Woodland’s Gable Mansion is too good to be true, or perhaps just too much to be true.
There are times when the six bed, six bath, 11,200 square foot circa 1885 Victorian at 659 First Street in Yolo County is so ostentatious that it tips the scales into hubris, like with the weird pink carpets in the sitting room.
But by and large the landmark home’s unabashed use of color, complicated wallpapers, overwrought stained glass, soaring skylights, baroque woodwork, and elaborate ceilings can only provoke observers into an ultimate sense of surrender to its aesthetics.
The Gable Mansion’s name comes not by way of its spectacular centerpiece roof gable but rather its original owner, Yolo County cattle rancher Amos Gable, one of 14 children born to Pennsylvania farmers according to the history site Cal Explornia, who built the place alongside his business partner, brother Harvey Gable.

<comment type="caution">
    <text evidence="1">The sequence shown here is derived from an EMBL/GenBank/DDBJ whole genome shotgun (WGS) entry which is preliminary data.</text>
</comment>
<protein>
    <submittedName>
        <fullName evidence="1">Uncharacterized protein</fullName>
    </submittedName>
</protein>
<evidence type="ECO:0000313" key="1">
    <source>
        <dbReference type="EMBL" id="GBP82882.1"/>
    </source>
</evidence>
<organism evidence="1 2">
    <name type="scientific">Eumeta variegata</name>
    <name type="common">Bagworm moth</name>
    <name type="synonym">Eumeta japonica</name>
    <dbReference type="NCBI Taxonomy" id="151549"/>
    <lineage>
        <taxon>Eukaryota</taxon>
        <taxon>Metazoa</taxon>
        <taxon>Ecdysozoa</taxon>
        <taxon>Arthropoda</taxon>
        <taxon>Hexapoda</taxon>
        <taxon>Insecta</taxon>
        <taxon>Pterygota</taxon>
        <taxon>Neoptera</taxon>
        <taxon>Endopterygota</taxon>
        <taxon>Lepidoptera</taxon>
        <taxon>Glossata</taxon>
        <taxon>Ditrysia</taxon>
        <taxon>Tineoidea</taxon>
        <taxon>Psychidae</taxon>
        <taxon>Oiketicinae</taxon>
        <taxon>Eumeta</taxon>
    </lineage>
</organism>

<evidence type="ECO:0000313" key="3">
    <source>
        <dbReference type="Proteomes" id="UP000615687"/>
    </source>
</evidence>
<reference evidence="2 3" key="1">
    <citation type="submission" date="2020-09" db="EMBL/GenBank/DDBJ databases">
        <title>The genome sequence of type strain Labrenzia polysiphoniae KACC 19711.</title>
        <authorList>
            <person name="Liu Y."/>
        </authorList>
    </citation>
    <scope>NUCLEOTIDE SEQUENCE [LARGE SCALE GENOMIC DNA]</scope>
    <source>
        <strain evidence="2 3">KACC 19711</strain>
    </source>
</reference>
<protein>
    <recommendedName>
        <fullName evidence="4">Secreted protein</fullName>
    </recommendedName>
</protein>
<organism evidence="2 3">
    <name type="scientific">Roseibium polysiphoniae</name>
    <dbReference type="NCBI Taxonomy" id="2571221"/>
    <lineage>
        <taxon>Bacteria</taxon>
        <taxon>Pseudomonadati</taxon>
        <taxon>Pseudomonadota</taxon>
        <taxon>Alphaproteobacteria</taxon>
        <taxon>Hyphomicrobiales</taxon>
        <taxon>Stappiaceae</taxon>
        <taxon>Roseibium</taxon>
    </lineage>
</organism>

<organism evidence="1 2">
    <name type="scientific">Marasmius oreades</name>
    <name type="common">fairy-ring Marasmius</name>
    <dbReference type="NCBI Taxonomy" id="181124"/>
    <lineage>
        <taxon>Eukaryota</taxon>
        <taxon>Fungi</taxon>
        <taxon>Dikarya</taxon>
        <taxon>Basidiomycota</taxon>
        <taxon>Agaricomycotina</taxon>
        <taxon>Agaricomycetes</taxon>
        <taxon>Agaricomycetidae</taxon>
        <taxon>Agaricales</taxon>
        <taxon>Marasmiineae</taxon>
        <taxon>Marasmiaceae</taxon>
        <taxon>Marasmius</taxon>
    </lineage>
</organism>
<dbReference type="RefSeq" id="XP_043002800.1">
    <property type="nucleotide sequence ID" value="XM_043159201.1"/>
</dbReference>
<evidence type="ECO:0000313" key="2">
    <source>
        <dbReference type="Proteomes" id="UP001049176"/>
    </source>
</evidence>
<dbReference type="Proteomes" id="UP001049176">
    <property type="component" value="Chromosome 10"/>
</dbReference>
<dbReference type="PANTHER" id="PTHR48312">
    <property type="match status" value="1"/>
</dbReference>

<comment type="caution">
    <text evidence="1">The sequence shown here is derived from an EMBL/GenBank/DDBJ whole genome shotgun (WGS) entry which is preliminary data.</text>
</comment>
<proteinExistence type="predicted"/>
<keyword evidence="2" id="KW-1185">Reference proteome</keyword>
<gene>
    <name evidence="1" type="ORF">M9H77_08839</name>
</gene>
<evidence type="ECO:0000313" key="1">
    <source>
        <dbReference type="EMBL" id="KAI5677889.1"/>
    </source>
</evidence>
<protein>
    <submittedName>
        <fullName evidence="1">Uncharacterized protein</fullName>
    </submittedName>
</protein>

The original construction price was $36,000—about $895,000 in today’s currency. The plaque marking the Gable Mansion as a California landmark dubs it “an outstanding example of 19th-century Victorian Italianate architecture, one of the last of its style, size, and proportion in California.”
Truth be known, much of what we see of the mansion today is not the work of the Gables but instead of the most recent owners, Starr and Jeff Barrow, who bought the place in 1997 for less than $338,000 (about $530,000 after inflation).
The Daily Democrat News writes that the pair put considerable resources into fixing broken down or unfinished parts of the mansion, and the stained glass work is apparently Starr Barrow’s own.
Now the Barrow burrow is on the market asking $3.85 million, a price hike of nearly 10,600 percent since the days of the Gable brothers. It’d take a lot of cattle to raise that sum, but presumably someone will manage.